Consumer sentiment fell this month amid mounting concerns that the United States will default on its debt next month, according to May’s University of Michigan Surveys of Consumers.
The index for consumer sentiment fell nine percent to 57.7 from 63.5 in April, which erased more than half of the gains the index made after falling to a record low last June. The index for current economic conditions fell 5.4 percent to 64.5 from 68.2 in April. The index of consumer expectations fell 11.7 percent to 53.4 from 60.5 in April. Year-ahead expectations for the economy fell 23 percent from last month as longer-term expectations dropped by 16 percent.
Year-ahead inflation expectations fell slightly to 4.5 percent in May from 4.6 percent in April. After two years of relative stability, long-term inflation expectations increased to their highest reading since 2011, rising to 3.2 percent from 3 percent in April.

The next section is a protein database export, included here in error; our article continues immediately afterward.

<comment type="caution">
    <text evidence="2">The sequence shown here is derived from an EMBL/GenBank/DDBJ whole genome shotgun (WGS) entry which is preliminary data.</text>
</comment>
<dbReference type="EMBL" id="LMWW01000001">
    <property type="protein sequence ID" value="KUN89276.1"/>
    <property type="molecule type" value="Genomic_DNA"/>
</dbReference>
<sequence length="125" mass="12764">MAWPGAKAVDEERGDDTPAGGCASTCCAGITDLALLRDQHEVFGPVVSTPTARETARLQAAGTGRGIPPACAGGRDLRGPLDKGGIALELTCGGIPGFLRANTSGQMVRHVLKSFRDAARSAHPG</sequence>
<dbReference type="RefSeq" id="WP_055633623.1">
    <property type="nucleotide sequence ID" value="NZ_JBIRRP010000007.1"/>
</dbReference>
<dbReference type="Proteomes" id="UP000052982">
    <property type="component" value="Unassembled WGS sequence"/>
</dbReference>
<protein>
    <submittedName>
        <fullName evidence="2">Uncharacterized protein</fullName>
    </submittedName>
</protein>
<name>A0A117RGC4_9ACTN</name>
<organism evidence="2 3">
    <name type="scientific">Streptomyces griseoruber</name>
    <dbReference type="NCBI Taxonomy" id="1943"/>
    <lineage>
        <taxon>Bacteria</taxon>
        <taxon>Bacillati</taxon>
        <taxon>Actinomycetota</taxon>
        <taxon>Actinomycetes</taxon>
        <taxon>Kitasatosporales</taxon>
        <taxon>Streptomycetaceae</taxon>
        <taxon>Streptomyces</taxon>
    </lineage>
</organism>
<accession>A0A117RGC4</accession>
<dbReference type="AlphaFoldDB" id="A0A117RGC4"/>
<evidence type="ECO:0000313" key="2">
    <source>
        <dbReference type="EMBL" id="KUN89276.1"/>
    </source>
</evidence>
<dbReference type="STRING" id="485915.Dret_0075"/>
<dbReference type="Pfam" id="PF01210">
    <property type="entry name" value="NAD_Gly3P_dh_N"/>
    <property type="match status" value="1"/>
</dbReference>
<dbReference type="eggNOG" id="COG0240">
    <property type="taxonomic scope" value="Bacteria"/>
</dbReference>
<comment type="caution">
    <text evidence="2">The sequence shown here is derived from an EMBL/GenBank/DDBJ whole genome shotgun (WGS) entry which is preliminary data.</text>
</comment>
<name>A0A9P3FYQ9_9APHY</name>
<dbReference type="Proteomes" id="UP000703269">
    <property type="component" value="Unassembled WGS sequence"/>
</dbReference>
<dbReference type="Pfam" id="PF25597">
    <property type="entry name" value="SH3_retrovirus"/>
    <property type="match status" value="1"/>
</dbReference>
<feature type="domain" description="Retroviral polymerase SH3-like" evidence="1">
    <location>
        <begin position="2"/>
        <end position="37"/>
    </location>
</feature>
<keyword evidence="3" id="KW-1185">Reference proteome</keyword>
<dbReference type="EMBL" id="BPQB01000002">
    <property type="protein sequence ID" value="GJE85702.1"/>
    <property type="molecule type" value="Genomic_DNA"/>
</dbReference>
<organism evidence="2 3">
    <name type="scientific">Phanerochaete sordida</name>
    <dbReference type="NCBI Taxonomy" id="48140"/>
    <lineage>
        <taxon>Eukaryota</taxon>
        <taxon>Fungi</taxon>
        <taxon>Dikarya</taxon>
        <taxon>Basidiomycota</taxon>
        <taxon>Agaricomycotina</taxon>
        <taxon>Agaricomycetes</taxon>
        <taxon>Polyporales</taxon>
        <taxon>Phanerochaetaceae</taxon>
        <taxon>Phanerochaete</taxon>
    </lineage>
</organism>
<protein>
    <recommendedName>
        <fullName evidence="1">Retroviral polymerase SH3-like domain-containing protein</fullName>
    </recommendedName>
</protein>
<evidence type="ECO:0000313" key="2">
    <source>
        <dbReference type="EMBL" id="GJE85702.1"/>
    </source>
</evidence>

The U.S. faces a potential June 1 deadline to cover its debt payments and raise its current $31 trillion debt ceiling, though Treasury Secretary Janet Yellen has said the date could move to days or weeks later than the estimate. According to the Associated Press, House Speaker Kevin McCarthy said May 15 that there’s been “no progress” on debt ceiling discussions. He was scheduled to meet the following day with President Joe Biden, who has called on lawmakers to unconditionally raise the borrowing limit.
“Throughout the current inflationary episode, consumers have shown resilience under strong labor markets, but their anticipation of a recession will lead them to pull back when signs of weakness emerge,” said Surveys of Consumers Director Joanne Hsu. “If policymakers fail to resolve the debt ceiling crisis, these dismal views over the economy will exacerbate the dire economic consequences of default.”